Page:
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Gallup Poll

NEWS
November 27, 1989 | Reuters
The first Gallup poll in Brazil for the second round of the presidential race, released Sunday, gives right-of-center candidate Fernando Collor de Mello the lead against leftist Luis Inacio da Silva. Collor, of the newly created Party of National Reconstruction, had 50.3% of intended votes, against 36.6% for Da Silva of the radical Workers' Party, Gallup said.
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NEWS
August 14, 1986 | United Press International
Prime Minister Margaret Thatcher's popularity is at its lowest point in three years, according to a Gallup poll published today. Only 28% of voters surveyed were satisfied with Thatcher's leadership, her lowest rating since 1983. Political observers blamed Thatcher's tough stand against economic sanctions on South Africa and rumors of a rift with Queen Elizabeth II over that and other matters.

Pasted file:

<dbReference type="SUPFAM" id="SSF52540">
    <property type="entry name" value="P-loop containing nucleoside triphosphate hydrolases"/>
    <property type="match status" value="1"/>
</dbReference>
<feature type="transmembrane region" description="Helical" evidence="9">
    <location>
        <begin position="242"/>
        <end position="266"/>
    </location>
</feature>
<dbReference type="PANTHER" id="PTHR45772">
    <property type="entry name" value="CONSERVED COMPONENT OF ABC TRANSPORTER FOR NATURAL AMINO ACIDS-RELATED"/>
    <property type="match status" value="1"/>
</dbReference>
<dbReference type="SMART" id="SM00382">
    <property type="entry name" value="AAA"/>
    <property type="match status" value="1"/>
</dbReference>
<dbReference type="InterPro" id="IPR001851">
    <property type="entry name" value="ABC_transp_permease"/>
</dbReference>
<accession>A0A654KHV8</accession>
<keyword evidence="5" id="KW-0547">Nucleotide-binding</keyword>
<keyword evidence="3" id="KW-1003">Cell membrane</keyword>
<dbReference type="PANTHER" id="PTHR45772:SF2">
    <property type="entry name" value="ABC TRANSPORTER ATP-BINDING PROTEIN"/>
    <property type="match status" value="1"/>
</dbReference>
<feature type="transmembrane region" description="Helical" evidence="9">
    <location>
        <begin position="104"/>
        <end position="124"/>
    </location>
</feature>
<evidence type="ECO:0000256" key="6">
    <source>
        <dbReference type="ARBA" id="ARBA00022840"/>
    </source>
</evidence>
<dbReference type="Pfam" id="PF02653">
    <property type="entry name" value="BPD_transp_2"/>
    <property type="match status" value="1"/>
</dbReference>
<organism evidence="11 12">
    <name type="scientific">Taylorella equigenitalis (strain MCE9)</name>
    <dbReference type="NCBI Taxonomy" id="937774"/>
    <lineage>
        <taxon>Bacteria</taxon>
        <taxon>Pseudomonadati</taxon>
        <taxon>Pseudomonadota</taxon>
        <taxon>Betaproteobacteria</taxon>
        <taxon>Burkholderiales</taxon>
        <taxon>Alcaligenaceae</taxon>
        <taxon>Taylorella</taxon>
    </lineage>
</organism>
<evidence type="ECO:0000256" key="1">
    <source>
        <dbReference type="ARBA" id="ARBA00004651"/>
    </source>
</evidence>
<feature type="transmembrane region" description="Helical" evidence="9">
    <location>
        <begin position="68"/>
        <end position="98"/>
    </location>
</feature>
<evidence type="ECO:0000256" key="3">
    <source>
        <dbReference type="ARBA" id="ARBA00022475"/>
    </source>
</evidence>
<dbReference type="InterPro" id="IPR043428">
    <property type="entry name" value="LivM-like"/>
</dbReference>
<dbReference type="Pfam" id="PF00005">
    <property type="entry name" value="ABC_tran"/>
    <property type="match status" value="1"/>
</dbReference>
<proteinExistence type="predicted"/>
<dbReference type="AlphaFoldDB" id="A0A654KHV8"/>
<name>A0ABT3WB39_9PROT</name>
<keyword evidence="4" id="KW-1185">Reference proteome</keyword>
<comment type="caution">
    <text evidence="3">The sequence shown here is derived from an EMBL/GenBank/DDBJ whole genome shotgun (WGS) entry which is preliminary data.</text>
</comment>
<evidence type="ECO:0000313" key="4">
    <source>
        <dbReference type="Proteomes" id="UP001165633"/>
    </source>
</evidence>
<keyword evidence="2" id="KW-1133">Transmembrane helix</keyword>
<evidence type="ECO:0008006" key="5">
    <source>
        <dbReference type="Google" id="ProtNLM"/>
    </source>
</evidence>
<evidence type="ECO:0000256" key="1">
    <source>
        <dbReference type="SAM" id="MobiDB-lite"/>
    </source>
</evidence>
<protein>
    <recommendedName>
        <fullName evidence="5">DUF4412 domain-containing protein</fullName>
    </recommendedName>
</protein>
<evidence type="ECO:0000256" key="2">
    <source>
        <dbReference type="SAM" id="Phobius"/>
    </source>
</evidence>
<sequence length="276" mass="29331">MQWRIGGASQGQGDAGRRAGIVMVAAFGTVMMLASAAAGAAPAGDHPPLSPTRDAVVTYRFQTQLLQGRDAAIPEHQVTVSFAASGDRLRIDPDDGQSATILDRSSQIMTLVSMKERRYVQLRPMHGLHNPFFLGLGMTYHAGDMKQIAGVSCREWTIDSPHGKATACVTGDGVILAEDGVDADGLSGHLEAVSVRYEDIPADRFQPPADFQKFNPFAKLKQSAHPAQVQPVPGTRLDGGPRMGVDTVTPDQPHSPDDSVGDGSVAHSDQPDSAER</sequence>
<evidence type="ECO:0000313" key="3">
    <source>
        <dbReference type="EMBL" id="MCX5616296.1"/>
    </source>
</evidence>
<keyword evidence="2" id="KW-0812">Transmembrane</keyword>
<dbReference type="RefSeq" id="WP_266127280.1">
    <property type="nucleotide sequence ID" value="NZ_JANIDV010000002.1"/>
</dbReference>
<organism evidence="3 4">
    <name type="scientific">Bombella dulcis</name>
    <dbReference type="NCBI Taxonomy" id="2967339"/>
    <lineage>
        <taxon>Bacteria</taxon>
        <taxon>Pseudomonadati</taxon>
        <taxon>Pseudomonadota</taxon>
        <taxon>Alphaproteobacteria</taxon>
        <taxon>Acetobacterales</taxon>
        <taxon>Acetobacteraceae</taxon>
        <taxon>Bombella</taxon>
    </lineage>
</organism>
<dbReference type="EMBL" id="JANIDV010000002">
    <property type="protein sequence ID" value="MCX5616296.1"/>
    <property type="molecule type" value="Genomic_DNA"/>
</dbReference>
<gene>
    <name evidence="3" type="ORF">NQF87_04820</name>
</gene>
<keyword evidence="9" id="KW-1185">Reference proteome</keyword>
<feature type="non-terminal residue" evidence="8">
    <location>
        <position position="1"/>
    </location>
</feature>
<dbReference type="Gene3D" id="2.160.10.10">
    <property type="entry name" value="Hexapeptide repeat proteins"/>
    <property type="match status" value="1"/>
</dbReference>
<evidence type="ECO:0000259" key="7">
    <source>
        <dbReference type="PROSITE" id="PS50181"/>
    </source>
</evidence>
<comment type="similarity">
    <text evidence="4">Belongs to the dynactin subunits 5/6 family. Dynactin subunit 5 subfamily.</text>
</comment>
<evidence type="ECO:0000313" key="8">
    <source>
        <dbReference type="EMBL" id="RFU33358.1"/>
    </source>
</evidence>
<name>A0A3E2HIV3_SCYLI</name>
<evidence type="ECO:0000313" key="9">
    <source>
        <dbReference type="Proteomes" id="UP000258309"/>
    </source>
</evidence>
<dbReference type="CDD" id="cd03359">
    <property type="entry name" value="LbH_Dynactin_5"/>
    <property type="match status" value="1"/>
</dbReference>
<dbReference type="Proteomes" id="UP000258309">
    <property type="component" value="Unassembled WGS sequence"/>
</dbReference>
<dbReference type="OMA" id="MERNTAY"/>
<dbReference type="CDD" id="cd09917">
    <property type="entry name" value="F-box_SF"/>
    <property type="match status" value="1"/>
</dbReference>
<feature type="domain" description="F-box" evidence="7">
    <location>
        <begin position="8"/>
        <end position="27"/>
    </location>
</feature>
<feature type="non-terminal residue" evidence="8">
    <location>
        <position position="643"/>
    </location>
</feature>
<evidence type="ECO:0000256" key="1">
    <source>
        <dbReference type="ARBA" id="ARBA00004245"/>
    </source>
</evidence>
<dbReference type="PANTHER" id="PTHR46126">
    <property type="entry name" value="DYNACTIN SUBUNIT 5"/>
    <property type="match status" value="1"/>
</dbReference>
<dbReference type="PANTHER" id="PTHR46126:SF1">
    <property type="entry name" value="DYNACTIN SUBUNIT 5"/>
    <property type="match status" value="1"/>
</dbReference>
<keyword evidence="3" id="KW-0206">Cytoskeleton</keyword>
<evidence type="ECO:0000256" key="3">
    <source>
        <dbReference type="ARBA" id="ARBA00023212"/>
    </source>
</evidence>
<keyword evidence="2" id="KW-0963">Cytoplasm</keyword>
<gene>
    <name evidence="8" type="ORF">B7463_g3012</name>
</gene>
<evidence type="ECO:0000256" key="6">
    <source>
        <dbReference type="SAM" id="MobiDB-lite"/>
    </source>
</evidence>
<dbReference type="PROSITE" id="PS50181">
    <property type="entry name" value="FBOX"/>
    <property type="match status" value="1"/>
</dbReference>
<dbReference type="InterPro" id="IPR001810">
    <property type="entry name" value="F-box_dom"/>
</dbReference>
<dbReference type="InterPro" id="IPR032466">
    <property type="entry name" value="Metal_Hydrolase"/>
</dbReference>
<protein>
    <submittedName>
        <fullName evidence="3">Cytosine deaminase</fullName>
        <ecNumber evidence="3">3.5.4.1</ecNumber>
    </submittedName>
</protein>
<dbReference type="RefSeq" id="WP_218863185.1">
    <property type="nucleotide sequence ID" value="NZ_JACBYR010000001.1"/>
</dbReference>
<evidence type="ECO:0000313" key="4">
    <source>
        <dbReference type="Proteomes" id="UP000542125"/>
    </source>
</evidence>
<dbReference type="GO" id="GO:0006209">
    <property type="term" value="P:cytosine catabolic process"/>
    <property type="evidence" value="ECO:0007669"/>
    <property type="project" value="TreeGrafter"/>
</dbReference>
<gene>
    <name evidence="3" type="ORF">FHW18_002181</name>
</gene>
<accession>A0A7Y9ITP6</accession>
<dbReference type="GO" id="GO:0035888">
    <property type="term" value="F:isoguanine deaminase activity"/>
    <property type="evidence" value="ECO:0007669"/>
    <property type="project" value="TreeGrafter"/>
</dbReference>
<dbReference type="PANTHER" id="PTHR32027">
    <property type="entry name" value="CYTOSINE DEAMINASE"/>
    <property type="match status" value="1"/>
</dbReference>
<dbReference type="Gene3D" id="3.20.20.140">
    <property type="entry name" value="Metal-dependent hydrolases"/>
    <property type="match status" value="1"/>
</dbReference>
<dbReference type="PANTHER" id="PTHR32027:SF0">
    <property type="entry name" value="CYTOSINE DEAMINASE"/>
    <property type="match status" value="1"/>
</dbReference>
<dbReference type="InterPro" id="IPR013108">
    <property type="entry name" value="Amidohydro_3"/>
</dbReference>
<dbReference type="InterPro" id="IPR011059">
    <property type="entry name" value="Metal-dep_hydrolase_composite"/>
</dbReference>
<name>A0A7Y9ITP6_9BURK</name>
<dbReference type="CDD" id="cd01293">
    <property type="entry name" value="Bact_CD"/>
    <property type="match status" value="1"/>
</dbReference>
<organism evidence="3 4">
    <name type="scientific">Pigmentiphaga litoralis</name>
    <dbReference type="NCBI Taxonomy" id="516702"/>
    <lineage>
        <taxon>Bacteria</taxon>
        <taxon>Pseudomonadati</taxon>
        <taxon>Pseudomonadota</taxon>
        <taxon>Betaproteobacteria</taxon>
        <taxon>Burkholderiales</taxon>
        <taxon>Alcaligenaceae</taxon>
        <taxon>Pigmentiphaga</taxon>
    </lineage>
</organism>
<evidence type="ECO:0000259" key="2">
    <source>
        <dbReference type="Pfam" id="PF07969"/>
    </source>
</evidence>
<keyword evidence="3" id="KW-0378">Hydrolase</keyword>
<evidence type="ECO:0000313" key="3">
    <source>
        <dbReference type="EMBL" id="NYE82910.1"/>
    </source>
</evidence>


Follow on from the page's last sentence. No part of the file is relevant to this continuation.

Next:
NATIONAL
November 28, 2002 | From Times Wire Reports
People who feel a little guilty digging into those holiday meals can take comfort in the knowledge that they're not alone. Almost 6 in 10 Americans say they would like to lose weight, according to a Gallup poll. Two-thirds of women felt that way, while half of men did. The poll of 1,001 adults was taken Nov. 11 to 14 and has an error margin of plus or minus 3 percentage points.
WORLD
September 1, 2005 | From Associated Press
When asked what they would tell President Bush about Iraq if they could talk to him for 15 minutes, four in 10 Americans said they would urge him to get out -- the response given most often to a question asked by Gallup Poll. More than 1,000 Americans were asked: "If you could talk with President Bush for 15 minutes about the situation in Iraq, what would you, personally, advise him to do?"
NEWS
May 23, 1985 | From Reuters
Most Brazilians approve of President Jose Sarney's performance as the country's first constitutional leader in 21 years, according to a Gallup poll published Wednesday. Urban dwellers interviewed in April gave Sarney 51% approval, while only 28% gave him a negative rating. Support for Sarney was highest in his poor native northeast and lowest in the rich southern agricultural states, where it dipped just below 50%.
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